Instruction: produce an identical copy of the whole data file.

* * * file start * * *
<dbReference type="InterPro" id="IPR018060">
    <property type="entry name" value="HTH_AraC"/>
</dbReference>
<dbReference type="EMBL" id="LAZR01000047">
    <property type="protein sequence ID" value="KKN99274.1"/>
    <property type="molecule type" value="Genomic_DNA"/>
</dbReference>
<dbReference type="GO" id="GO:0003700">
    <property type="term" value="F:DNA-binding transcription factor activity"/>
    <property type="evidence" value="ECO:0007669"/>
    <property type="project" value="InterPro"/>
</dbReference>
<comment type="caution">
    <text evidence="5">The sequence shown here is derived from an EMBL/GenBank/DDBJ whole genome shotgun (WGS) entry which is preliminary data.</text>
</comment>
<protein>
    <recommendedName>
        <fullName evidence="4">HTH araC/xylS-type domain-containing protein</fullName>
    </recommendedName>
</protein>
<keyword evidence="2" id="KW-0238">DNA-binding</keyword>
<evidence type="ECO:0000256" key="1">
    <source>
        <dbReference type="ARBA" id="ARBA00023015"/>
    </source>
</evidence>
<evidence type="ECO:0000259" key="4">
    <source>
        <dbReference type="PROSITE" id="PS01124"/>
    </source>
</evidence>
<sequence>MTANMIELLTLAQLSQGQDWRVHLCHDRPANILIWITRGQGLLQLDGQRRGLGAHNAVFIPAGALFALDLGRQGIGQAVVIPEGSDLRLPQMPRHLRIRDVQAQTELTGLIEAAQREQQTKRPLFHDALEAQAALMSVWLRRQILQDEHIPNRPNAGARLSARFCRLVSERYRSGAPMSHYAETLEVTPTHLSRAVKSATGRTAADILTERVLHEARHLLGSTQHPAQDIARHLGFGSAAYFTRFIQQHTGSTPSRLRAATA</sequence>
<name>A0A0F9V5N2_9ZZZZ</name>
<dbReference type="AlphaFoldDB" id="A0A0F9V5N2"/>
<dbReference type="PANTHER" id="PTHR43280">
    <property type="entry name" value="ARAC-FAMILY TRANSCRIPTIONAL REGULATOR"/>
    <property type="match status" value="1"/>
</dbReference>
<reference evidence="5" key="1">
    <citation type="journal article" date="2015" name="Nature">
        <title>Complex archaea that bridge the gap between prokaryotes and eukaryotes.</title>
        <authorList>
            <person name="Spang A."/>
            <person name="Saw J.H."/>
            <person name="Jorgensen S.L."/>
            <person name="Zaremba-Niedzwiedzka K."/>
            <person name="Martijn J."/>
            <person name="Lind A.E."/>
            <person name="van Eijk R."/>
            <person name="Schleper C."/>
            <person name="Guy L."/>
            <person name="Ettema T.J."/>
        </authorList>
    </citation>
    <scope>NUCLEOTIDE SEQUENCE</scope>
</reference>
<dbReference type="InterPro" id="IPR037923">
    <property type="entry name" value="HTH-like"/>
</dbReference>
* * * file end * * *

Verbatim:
<dbReference type="InterPro" id="IPR018060">
    <property type="entry name" value="HTH_AraC"/>
</dbReference>
<dbReference type="EMBL" id="LAZR01000047">
    <property type="protein sequence ID" value="KKN99274.1"/>
    <property type="molecule type" value="Genomic_DNA"/>
</dbReference>
<dbReference type="GO" id="GO:0003700">
    <property type="term" value="F:DNA-binding transcription factor activity"/>
    <property type="evidence" value="ECO:0007669"/>
    <property type="project" value="InterPro"/>
</dbReference>
<comment type="caution">
    <text evidence="5">The sequence shown here is derived from an EMBL/GenBank/DDBJ whole genome shotgun (WGS) entry which is preliminary data.</text>
</comment>
<protein>
    <recommendedName>
        <fullName evidence="4">HTH araC/xylS-type domain-containing protein</fullName>
    </recommendedName>
</protein>
<keyword evidence="2" id="KW-0238">DNA-binding</keyword>
<evidence type="ECO:0000256" key="1">
    <source>
        <dbReference type="ARBA" id="ARBA00023015"/>
    </source>
</evidence>
<evidence type="ECO:0000259" key="4">
    <source>
        <dbReference type="PROSITE" id="PS01124"/>
    </source>
</evidence>
<sequence>MTANMIELLTLAQLSQGQDWRVHLCHDRPANILIWITRGQGLLQLDGQRRGLGAHNAVFIPAGALFALDLGRQGIGQAVVIPEGSDLRLPQMPRHLRIRDVQAQTELTGLIEAAQREQQTKRPLFHDALEAQAALMSVWLRRQILQDEHIPNRPNAGARLSARFCRLVSERYRSGAPMSHYAETLEVTPTHLSRAVKSATGRTAADILTERVLHEARHLLGSTQHPAQDIARHLGFGSAAYFTRFIQQHTGSTPSRLRAATA</sequence>
<name>A0A0F9V5N2_9ZZZZ</name>
<dbReference type="AlphaFoldDB" id="A0A0F9V5N2"/>
<dbReference type="PANTHER" id="PTHR43280">
    <property type="entry name" value="ARAC-FAMILY TRANSCRIPTIONAL REGULATOR"/>
    <property type="match status" value="1"/>
</dbReference>
<reference evidence="5" key="1">
    <citation type="journal article" date="2015" name="Nature">
        <title>Complex archaea that bridge the gap between prokaryotes and eukaryotes.</title>
        <authorList>
            <person name="Spang A."/>
            <person name="Saw J.H."/>
            <person name="Jorgensen S.L."/>
            <person name="Zaremba-Niedzwiedzka K."/>
            <person name="Martijn J."/>
            <person name="Lind A.E."/>
            <person name="van Eijk R."/>
            <person name="Schleper C."/>
            <person name="Guy L."/>
            <person name="Ettema T.J."/>
        </authorList>
    </citation>
    <scope>NUCLEOTIDE SEQUENCE</scope>
</reference>
<dbReference type="InterPro" id="IPR037923">
    <property type="entry name" value="HTH-like"/>
</dbReference>